Food banks in Sonoma County see spike in demand after state ends emergency benefits
Participants in the state’s food assistance program suffered a financial blow earlier this year as emergency allotments ended, leaving families struggling to afford food and essentials amid soaring prices. Food banks in Sonoma County and across the state quickly saw demand reach record levels.
And the demand has not slowed.
The passing of the Consolidated Appropriations Act of 2023 ended the pandemic-driven emergency issuance of up to $95 per CalFresh participant as of April 1, meaning participants of CalFresh, California’s Supplemental Nutrition Assistance Program commonly known as SNAP, went back to receiving their regular benefit amounts.
Becky Silva, director of government relations with the California Association of Food Banks, said many households that were receiving the maximum benefit for their household size went to receiving the minimum.
The minimum CalFresh allotment for a household of one or two people is $23 a month.
“That’s barely enough to cover the cost of a loaf of bread, a gallon of milk and eggs,” Silva said. “It’s a huge drop in benefit.”
Allison Goodwin, director of programs for Redwood Empire Food Bank based in Santa Rosa, said demand after the emergency allotments ended was immediate but not unexpected.
“I don’t know that we really considered how immediate the demand would be,” Goodwin said.
Since Oct. 1, 2022, the Redwood Empire Food Bank has offered 33% more assistance to households compared to the previous year, providing a total of 462,400 food provisions to those in need.
Goodwin said some locations ran out of food in the days leading up to and following the ending of the emergency allotments.
“People just get scared when they hear that anything that has to do with benefits or something that they rely on every month is ending or getting cut,” Goodwin said.
The California Association of Food Banks has 41 member food banks, including Redwood Empire Food Bank.
A survey of the 41 food banks was conducted to evaluate how they were feeling after the ending of CalFresh emergency allotments. According to the survey, almost all members said they were getting more calls from community members seeking food assistance and that they were serving more people.
Silva said many food banks have tapped into budget reserves or gone through their spending budgets at an accelerated pace because of the demand.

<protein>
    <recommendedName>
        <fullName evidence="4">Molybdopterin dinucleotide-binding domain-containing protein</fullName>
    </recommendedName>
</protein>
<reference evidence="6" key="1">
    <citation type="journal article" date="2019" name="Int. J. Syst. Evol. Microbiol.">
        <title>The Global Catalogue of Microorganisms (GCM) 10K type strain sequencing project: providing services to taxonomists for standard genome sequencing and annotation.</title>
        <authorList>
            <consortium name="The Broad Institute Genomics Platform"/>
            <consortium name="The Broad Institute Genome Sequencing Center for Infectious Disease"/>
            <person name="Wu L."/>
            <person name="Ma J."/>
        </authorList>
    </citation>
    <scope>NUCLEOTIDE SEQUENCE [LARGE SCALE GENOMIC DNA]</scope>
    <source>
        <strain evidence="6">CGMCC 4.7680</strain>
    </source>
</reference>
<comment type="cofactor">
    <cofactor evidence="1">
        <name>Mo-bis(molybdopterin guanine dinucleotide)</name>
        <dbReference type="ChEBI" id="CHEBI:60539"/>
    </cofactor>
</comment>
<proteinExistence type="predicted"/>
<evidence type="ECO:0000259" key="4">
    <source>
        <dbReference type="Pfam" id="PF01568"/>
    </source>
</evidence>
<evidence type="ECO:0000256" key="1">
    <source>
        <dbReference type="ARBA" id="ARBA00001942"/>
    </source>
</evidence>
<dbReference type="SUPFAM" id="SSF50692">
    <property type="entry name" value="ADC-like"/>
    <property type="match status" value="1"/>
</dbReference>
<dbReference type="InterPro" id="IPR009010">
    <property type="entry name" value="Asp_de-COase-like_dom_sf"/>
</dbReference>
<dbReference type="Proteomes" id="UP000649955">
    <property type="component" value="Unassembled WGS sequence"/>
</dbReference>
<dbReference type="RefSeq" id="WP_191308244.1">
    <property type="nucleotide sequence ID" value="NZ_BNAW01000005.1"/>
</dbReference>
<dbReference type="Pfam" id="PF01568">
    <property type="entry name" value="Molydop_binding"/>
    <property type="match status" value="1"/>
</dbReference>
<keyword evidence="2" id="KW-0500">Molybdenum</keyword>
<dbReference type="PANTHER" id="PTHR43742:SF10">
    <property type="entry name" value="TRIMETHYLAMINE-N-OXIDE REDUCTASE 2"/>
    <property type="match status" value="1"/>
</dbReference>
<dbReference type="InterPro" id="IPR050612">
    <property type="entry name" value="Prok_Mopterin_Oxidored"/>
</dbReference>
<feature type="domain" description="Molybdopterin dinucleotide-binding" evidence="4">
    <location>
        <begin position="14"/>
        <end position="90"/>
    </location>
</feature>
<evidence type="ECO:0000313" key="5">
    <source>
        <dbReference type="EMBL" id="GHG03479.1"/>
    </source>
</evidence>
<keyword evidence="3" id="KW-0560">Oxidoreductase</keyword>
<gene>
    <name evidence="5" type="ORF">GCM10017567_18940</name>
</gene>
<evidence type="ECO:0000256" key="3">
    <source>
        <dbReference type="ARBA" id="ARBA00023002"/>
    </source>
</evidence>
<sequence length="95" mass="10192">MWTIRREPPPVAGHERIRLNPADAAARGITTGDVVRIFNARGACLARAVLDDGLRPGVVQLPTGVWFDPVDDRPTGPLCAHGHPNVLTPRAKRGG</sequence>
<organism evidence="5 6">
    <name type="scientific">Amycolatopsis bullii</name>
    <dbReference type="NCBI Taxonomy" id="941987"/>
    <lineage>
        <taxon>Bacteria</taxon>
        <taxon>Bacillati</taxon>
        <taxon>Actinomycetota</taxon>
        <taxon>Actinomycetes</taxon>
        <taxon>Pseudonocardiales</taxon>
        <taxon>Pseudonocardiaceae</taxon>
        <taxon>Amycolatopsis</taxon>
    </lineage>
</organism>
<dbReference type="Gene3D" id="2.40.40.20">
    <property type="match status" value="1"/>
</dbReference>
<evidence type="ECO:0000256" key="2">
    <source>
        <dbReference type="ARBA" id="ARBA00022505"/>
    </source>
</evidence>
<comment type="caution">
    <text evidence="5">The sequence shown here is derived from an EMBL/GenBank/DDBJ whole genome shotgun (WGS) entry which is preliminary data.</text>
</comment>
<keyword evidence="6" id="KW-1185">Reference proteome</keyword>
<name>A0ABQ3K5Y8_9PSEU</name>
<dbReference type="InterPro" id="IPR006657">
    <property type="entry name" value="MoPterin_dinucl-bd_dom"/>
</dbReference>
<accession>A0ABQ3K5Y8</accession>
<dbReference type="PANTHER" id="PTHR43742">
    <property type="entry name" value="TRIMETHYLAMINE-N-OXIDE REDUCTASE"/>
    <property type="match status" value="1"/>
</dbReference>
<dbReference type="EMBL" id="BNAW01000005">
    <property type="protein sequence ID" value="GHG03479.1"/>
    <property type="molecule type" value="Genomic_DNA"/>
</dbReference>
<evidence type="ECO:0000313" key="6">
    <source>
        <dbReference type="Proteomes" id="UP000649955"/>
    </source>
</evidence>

“Food banks across the board are really worried,” Silva said. “Throughout the pandemic, a lot of food banks were serving double, or even triple, the number of people that they were serving pre-pandemic and that elevated demand has been sustained through the last three years.”
When the emergency allotments ended earlier this year, CalFresh participants lost about a third of their budget.
Francesca Costa, director of food assistance for Code for America, a nonprofit public advocacy organization based in San Francisco, said the ending of these allotments created the perfect storm between the community and food distribution services.
And, with schools preparing to release students for summer break, families with kids at home are going to have a harder time to make ends meet.
“This is coming at a really bad time,” Costa said. “It (the emergency allotments) were a huge part of the safety net through the pandemic and now people affected are losing a third of their benefits.”
Costa said about 3 million households in California participate in CalFresh, or about 5 million people.
Data from CalFresh shows there are just under 24,000 households in Sonoma County that participate in the program as of January 2023.
Further findings from California Association of Food Banks said each CalFresh participant lost, on average, $82 a month with benefits dropping to a meager average of $6 per person per day.
But CalFresh participants may not be left in the dark for much longer as state legislators have been working on ways to provide relief.
One of these methods is Senate Bill 600, also known as the California CalFresh Minimum Benefit Adequacy Act of 2023, introduced by Sen. Caroline Menjivar, D-San Fernando Valley, which if passed would increase the minimum monthly allotment of benefits to $50.
State Bill 348, introduced by Sen. Nancy Skinner, D-Berkley, would ensure access to School Meals for All and Summer Electronic Benefits Transfer starting in 2024 to give children access to meals while schools are closed during the summer.
Another path of aid could potentially come from the finalization of the state budget. Silva said they’re hoping to have $60 million allocated to food bank funding, which would allow the purchase of California-grown or produced foods that don’t get donated often, like chicken or eggs.
Until these efforts are passed, though, CalFresh participants are turning to food banks and free pantries to make up for the loss in benefits.
“This is a huge loss for the hunger efforts in California,” Costa said. “I recommend (participants) call 211 and get information about resources for food, housing and things like that.”
You can reach Staff Writer Sara Edwards at 707-521-5487 or sara.edwards@pressdemocrat. com. On Twitter @sedwards380.